The number of patients who have to be treated in hospitals for Covid is falling in Bolton, the first area to be hit hard by the now dominant Indian variant.
Recent NHS figures show 42 people with the virus were hospitalized at Royal Bolton Hospital last Tuesday on June 1, up from 49 at the height of the new fear of variants a week earlier.
The number of people hospitalized daily also fell to just three on May 30, compared to 14 five days earlier. The numbers are decreasing in cases, which seems to indicate that an increase in new variant cases has come under control.
The same pattern is hopefully beginning to unfold in neighboring Blackburn, the UK’s current hotspot, also affected by the Indian “Delta” strain, where infection rates in over 60s have started to decline after rising.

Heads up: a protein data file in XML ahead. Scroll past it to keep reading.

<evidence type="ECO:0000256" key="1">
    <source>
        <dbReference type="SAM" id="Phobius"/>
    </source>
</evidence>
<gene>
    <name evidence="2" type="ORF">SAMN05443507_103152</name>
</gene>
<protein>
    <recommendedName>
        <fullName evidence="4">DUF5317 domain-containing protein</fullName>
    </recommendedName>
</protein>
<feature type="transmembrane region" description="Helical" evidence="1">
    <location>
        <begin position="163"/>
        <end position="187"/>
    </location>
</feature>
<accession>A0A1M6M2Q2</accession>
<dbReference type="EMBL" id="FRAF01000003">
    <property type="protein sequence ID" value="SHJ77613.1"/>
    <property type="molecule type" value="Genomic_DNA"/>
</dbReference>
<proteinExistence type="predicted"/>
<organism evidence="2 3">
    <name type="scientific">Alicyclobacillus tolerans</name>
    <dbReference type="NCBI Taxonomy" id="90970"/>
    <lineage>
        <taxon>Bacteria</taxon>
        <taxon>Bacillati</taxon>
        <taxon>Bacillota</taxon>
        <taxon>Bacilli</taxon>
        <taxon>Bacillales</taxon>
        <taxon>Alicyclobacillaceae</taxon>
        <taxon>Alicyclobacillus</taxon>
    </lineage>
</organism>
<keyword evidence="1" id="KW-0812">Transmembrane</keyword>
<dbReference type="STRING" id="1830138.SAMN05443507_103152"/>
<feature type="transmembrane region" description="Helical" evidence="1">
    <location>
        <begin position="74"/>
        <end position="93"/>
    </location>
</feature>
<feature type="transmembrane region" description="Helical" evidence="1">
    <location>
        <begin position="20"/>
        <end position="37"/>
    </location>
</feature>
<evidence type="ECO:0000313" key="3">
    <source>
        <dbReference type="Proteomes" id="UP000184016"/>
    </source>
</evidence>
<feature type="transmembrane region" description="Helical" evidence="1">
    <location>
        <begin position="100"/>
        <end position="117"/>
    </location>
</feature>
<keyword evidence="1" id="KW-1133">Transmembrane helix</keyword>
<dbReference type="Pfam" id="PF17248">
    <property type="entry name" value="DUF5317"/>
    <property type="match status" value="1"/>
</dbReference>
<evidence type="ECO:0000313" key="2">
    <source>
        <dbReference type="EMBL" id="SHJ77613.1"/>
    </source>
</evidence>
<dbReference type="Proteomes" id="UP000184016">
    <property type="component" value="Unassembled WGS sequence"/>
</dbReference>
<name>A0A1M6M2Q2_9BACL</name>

Although the county’s infection rate was still rising in late May, a decrease in infections among the elderly should help officials keep hospital admissions and deaths under control.
More than 12,000 cases of variant B.1.617.2 have been discovered in the UK so far, and Public Health England first admitted last week that it has become the most common variant in the UK. Almost every fifth officially registered case – 2,149 – was in Bolton, and another 724 in Blackburn with Darwen.
But the fact that Bolton has turned the tide of the superinfectious strain suggests it can be successfully controlled without lockdowns, with testing, contact tracing, and vaccinations instead.
The number of people hospitalized with Covid in Bolton began to decline in the last week of May, as did the total number of people on the wards. The numbers suggest the city has managed to prevent a surge in infections caused by the new Indian variant from turning into a disaster. The number of patients on ventilators continued to rise, likely due to people who are already in the hospital getting increasingly sick – but the number remains low at just 11 on June 1
Covid hospital admissions rose in Bolton in the first week of May about 10 days after the rise in cases – it can take several weeks for infected patients to get sick enough to need medical attention.